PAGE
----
Lake Texoma, a well-known striper hotspot, ranked second in that category with 38 bass per hour that were longer than 14 inches. It dropped slightly from 1997, when it produced 45 bass per hour over 14 inches. Ranking third was Lake Murray (37 bass per hour over 14 inches), followed by Lake Fuqua (29 bass per hour over 14 inches), Arcadia Lake (29 bass per hour over 14 inches) and Bell Cow (29 bass per hour over 14 inches).

"McGee Creek has a good forage base, good production and good recruitment, all of which indicate a healthy bass fishery," said Kim Erickson, chief of fisheries for the Department. "From what we've seen over the last few years, it's been a very consistent producer during spring sampling."

Of lakes larger than 1,000 acres, Dripping Springs Lake produced the only bass that exceeded 10 pounds. It weighed 10.6 pounds. However, three other lakes produced bass larger than eight pounds, including Lake Lawtonka (8.9 pounds), Lake Murray (8.9 pounds) and Lake Fuqua (8.4 pounds. Bell Cow produced one that weighed 7.8 pounds.

Data from the springtime bass survey is divided between that collected from lakes larger than 1,000 acres, and lakes smaller than 1,000 acres. The data is used to determine the health and trends of individual bass fisheries. Regional fisheries management personnel capture bass using electrofishing equipment, and then they weigh and measure each fish before releasing them back into the water unharmed. The information helps biologists determine which lakes might benefit from specialized management techniques such as length and slot limits.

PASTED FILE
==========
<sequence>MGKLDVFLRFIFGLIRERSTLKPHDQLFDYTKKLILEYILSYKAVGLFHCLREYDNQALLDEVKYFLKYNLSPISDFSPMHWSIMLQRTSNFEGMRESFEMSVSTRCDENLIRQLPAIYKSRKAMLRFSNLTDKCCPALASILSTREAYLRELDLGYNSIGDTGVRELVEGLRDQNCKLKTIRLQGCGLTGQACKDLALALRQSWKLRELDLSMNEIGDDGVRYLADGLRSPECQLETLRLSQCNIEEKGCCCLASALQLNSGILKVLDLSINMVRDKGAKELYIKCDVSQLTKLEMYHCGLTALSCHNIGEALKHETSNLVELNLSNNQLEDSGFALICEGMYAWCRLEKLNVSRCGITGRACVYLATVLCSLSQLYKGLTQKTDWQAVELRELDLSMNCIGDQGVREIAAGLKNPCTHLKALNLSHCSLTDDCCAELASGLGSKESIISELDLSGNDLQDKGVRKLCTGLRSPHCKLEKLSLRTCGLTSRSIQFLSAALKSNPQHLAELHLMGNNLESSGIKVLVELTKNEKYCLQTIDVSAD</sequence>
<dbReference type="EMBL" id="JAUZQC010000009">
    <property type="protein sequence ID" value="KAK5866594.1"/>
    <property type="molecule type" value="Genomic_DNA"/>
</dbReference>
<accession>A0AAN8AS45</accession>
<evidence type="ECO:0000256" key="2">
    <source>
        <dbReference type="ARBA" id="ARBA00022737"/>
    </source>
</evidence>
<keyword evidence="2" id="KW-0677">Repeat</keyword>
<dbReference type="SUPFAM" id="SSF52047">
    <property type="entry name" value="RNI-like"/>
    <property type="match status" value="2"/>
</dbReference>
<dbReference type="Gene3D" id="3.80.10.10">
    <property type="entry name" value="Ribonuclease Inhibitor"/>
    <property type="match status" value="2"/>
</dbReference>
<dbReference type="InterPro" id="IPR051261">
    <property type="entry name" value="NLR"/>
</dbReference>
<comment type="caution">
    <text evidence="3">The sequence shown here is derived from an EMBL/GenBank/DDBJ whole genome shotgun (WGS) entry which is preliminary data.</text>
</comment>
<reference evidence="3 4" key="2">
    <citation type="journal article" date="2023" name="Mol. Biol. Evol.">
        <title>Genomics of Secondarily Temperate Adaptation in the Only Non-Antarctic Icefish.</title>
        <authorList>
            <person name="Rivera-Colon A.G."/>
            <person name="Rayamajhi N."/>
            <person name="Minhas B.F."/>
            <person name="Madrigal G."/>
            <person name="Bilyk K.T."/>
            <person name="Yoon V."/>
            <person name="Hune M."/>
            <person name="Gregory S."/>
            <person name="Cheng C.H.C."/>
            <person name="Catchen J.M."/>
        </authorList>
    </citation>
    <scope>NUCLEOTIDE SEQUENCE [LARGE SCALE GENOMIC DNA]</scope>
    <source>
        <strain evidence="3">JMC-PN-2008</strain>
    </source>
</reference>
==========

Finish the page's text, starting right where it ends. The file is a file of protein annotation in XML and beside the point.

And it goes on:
The Department rates a lake as high quality when it produces more than 15 bass over 14 inches per hour of electrofishing. Quality lakes yield more than 10 bass over 14 inches per hour of electrofishing, and those which produce fewer than 10 per hour are considered below average.

In terms of total numbers of bass per hour, lakes that yield more than 60 bass of any size per hour are rated as high quality. Those producing 40 bass or more per hour are considered "quality" lakes, and less than 40 per hour are considered below average.

Coon Creek tops list for small lakes

Among lakes smaller than 1,000 acres, Coon Creek Lake in Latimer County produced the most bass per hour during spring electrofishing surveys conducted by the Oklahoma Department of Wildlife Conservation.

In terms of overall numbers, Coon Creek Lake produced 260 bass per hour of electrofishing, followed by Cedar Lake (LeFlore Co.; 242 bass per hour) and Adair City Lake (Adair Co.; 209 bass per hour).

Rounding out the top six small lakes were Jean Neustadt Lake in Carter Co. (188 bass per hour), Lake Bixhoma in Wagoner Co. (173 bass per hour) and Pretty Water Lake in Creek Co. (171 bass per hour). All of the top six small lakes produced more than 100 bass per hour of electrofishing.